UPDATE: 12-9-14

Today I received a note from one of our guests on the show, David Meyer, that he had received a rash of emails from people chastising him for being involved in a "fake" episode.  It turns out there are non-serious debunkers who consistently take anything they can from our shows, and apparently this blog, and twist it out of proportion to create controversy and drive people to their own blogs.  I've said it many times before that if debunkers were really serious about the subject matter that appears on our show, they'd ask me about it directly instead of creating deliberate fabrications to drive people to their sites.

The issue appears to be my statement about a pay wagon, possibly filled with gold and silver, not being at the battle to have been recovered by the natives.  David said people were arguing that a pay wagon wasn't with Reno or anywhere near the battlefield.  I could very well be wrong about Reno having a pay wagon at all since I was going on what I recalled from my conversations.  I don't remember exactly.  In any case, whether Reno had a pay wagon or not is secondary to the point that there was no pay wagon with Custer.  Therefore, there couldn't have been a substantial hoard of gold and silver that could qualify as a "treasure."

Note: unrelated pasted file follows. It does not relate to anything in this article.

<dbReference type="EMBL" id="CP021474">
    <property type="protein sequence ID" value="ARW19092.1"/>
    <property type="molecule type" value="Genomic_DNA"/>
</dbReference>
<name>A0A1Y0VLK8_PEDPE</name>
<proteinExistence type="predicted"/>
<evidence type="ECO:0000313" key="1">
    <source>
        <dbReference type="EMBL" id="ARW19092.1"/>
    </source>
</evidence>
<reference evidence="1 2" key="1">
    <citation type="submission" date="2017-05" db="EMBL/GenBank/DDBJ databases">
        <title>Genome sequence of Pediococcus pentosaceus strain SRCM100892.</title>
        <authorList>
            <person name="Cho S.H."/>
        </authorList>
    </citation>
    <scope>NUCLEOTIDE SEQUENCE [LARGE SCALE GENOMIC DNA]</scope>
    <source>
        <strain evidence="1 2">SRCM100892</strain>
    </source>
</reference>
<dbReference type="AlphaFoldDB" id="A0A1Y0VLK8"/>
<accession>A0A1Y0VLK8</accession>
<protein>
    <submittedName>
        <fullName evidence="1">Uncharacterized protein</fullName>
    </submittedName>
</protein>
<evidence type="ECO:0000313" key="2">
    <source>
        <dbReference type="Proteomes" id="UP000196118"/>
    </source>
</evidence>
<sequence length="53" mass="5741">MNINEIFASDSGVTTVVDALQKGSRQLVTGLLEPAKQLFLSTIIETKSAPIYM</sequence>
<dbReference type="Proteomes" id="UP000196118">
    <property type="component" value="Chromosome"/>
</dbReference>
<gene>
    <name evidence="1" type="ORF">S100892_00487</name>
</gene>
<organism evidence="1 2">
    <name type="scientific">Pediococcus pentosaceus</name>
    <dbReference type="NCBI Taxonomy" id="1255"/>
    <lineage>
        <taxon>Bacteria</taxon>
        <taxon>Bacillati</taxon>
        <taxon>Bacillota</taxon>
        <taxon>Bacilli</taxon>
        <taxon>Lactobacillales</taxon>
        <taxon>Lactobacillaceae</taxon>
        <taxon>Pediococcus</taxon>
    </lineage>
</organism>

I came to my own conclusion as we were filming there was no significant treasure beyond personal items, weapons, and paper money which would have been useless to the natives.  There was nothing preconceived about this treasure before filming the episode as apparently has been suggested.  My opinions were reached after talking with the cavalry personnel and the descendants of the Cheyenne who fought in the original battle while I was there.  

Did we play up my involvement in the reenactment to create drama?  Of course, but immersing myself into the action helped me better understand and appreciate what happened that day and put additional context on the questions we were investigating.  Nothing was faked, other than our deaths as member of the ill-fated members of Custer's troops.  My advice to anyone with a question about any of our episodes is to ask me directly on this blog.
I received two emails from people who shared very interesting memories that are germane to our "Custer Treasure" episode.  I have no reason to suspect these people are not telling the truth.  While these revelations are not 100% conclusive, as far as I'm concerned all my questions are answered with regard to what the natives did with the personal items and weapons taken by the women after the battle, and as to what happened to two Moons treasure.  My thanks go out both people who contacted me for sharing their stories.
"Hello Scott,